Some serene scenes from across the United States along Interstate 80, following road cuts and rocks scars, old pioneer trails. Various American migrations. Some ups and downs. All in all the project is still percolating, incomplete. There’s a lot to say and a lot of time to say it, but I’m just putting a few images down for now, seeing what they look like. Starved Rock, Winterset, the Old Lincoln Highway, Land’s End, the Great Salt Lake, Snake River, and more. My thoughts are a chaotic deluge at the moment, an entangled beginning. More later.
The days are stretched and sagging at all ends. I get up in the mornings and try to write, exercise, read something, check the news. Normal routines that feel like anchors in a shiftless sea. I listen to podcasts, watch shadows crawl across the morning floor, walk for miles in the same three directions. I procrastinate, make the same excuses I made when I was busier. I call and text with friends. I watch television and play video games and draw in small notebooks. I have a palette of watercolors I haven’t touched in over a month. It’s an elastic era. It’s hard finding motivation when every day is the same blank slate over and over again.
We venture out and see the few friends we can, when we can. We make little road trips up and down the east coast, scurrying between places of safety, never unaware of our surroundings. But mostly it’s nothing. It’s exhausting work, doing nothing. I’ve picked up my camera a handful of times. I’m using this time to think, I tell myself, to absorb and process and find new ways of seeing: a spiderweb filled with leaves, virescent lawns, ornate mailboxes, shimmering reflections on still water. The woods.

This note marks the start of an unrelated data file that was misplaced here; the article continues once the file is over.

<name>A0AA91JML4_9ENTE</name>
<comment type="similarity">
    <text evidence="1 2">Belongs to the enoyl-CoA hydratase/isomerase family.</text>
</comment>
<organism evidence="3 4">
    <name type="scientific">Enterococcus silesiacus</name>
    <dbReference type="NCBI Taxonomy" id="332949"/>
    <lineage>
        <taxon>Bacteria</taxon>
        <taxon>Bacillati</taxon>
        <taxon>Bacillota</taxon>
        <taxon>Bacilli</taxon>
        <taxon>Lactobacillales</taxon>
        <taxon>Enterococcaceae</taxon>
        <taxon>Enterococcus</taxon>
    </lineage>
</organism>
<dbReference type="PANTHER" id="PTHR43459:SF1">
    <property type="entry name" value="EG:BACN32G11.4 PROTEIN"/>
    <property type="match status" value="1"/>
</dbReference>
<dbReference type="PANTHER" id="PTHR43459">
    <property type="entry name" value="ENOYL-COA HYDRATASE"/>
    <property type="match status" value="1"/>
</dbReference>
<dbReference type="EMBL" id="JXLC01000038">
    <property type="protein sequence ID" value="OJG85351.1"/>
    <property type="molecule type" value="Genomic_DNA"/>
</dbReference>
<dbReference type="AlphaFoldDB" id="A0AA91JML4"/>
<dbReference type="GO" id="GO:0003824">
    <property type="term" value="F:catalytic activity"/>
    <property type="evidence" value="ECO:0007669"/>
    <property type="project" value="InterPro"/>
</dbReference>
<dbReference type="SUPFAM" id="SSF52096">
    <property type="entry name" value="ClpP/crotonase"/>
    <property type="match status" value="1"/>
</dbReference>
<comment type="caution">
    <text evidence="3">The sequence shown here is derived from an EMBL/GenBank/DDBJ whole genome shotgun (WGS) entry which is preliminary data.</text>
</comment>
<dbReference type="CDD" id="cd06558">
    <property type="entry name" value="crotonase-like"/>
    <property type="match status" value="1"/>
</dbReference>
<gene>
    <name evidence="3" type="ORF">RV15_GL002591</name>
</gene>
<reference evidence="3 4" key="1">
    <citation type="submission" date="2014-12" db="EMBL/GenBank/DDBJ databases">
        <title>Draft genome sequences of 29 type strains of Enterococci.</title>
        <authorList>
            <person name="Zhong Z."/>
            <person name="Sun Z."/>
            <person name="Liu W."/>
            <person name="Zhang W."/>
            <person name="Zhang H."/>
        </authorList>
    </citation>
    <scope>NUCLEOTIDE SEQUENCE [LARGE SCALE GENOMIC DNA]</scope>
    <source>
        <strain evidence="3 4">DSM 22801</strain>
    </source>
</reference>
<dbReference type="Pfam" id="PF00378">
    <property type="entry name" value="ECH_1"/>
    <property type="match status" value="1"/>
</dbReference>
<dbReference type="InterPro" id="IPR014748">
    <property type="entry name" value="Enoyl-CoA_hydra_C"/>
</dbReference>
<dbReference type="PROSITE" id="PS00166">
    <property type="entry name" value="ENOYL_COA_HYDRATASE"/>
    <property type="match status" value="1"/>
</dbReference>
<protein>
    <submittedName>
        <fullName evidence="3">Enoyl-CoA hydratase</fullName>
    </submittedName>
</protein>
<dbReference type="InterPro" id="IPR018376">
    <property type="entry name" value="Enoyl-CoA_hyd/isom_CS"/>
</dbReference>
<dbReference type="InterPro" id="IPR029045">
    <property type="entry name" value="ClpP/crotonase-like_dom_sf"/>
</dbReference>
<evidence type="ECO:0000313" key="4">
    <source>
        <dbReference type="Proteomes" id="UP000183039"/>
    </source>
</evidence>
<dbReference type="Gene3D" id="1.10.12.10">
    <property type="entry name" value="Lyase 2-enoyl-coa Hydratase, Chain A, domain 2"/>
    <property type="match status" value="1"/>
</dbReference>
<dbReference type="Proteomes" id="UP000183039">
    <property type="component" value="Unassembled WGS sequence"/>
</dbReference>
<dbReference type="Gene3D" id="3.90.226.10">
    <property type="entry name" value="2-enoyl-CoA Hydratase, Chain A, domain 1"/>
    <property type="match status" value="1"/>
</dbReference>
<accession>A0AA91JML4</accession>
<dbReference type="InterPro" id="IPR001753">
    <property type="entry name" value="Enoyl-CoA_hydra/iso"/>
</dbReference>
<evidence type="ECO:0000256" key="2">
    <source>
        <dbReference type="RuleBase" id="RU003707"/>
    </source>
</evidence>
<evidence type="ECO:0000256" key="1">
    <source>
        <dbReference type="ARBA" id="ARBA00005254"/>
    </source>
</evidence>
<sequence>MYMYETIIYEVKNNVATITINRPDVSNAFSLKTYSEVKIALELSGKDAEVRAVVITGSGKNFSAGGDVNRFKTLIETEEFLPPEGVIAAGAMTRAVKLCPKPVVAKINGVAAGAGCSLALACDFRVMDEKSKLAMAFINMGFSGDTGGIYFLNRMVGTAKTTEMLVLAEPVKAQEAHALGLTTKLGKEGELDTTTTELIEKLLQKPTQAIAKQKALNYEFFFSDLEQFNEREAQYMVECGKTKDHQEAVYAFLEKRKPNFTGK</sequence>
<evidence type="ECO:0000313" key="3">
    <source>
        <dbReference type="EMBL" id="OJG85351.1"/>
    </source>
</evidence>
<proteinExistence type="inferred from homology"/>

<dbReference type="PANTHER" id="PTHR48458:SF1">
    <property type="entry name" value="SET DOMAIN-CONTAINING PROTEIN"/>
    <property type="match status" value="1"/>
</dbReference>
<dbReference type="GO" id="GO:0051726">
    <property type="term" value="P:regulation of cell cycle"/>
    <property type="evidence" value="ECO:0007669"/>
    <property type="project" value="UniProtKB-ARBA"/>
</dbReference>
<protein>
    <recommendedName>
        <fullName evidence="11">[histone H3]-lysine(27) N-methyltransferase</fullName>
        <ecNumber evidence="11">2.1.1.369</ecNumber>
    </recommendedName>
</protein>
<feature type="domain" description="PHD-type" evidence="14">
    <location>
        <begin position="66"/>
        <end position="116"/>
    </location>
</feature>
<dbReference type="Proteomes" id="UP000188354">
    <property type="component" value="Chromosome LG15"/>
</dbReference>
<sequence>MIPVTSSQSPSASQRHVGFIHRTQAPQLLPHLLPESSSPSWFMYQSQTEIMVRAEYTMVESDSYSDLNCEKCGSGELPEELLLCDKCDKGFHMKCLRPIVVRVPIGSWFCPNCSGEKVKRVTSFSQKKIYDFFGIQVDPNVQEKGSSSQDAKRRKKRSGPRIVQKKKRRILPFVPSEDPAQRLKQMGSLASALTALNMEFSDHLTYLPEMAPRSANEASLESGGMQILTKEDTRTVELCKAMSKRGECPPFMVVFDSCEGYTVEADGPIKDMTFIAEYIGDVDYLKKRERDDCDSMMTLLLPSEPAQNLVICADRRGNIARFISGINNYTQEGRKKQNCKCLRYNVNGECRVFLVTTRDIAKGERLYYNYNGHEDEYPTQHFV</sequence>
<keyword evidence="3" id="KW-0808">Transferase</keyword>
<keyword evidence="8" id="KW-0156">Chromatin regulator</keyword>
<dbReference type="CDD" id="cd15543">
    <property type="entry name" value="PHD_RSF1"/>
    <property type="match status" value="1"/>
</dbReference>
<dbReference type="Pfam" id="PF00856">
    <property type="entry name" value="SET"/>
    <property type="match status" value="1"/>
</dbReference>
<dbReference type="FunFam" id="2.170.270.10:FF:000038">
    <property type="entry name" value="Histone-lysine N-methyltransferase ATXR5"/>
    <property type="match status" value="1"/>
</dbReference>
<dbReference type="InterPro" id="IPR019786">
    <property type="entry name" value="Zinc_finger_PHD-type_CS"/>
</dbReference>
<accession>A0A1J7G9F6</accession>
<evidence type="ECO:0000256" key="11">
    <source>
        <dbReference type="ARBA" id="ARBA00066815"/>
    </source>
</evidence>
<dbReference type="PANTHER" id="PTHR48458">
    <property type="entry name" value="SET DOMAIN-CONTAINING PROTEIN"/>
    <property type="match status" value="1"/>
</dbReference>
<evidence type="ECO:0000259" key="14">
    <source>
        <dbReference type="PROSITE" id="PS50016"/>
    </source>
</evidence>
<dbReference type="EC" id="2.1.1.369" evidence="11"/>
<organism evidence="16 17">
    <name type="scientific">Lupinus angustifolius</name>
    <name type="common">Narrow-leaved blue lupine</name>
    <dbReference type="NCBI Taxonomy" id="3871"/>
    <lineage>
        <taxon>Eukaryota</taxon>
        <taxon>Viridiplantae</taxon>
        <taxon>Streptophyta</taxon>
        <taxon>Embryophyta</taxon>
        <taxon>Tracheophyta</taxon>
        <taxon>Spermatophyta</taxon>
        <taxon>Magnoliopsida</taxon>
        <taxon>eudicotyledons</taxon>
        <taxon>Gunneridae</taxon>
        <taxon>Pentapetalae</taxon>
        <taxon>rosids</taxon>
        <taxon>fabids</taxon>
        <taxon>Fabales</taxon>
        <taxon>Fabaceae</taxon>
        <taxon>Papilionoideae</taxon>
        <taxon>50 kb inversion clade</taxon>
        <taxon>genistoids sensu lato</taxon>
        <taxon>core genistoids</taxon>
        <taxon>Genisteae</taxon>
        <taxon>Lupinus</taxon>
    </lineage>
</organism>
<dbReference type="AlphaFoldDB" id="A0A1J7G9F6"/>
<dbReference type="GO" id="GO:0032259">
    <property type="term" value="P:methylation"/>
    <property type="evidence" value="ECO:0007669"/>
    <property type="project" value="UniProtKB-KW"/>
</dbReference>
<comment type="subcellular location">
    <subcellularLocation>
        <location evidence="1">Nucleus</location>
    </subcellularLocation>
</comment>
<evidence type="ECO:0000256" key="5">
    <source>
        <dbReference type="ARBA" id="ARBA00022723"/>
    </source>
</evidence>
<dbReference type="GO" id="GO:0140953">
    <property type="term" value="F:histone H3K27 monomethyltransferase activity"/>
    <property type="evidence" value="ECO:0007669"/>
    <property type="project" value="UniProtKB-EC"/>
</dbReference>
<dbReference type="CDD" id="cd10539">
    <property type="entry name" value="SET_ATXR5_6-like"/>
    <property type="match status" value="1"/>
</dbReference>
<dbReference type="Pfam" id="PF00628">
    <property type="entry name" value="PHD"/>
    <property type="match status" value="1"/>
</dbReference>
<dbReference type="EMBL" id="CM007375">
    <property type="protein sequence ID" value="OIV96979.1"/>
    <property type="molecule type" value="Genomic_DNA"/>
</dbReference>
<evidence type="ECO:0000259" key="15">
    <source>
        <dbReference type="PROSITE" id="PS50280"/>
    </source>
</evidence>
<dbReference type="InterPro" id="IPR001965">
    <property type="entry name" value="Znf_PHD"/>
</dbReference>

I’ve been in Virginia for nearly two months, and will likely be here until July, at least. It’s not all bad at all. I’m remembering a lot of things I’d forgotten over the years, finding peace and solace in small moments, letting the days stretch and sag, riding them out with deep, even breaths.
Strange days, so I’m digging through my archives, looking at lost images and forgotten stories and edits. Trying to stay creative while holed up at home. These photographs are from a few years back during a winter vacation in Japan. I had challenged myself to shoot one roll of medium format film per day–12 frames–for the duration of the trip. The idea being that I would be more mindful of my frames, slow down, etc. The usual things people say when they say they want to shoot more film.
We traveled through Osaka, Kyoto, Kurashiki, Ginzan Onsen, and Tokyo. Plus stops in random towns and way stations along the way. I didn’t set out to photograph anything in particular; I mostly just wanted to observe more and be more considerate and considered. There were times I wished I had another camera on me, but for the most part it was an incredibly peaceful way to travel. Just an old Rollei and some sunshine (and rain and snow) on my shoulders. Here’s a small edit, a few years later.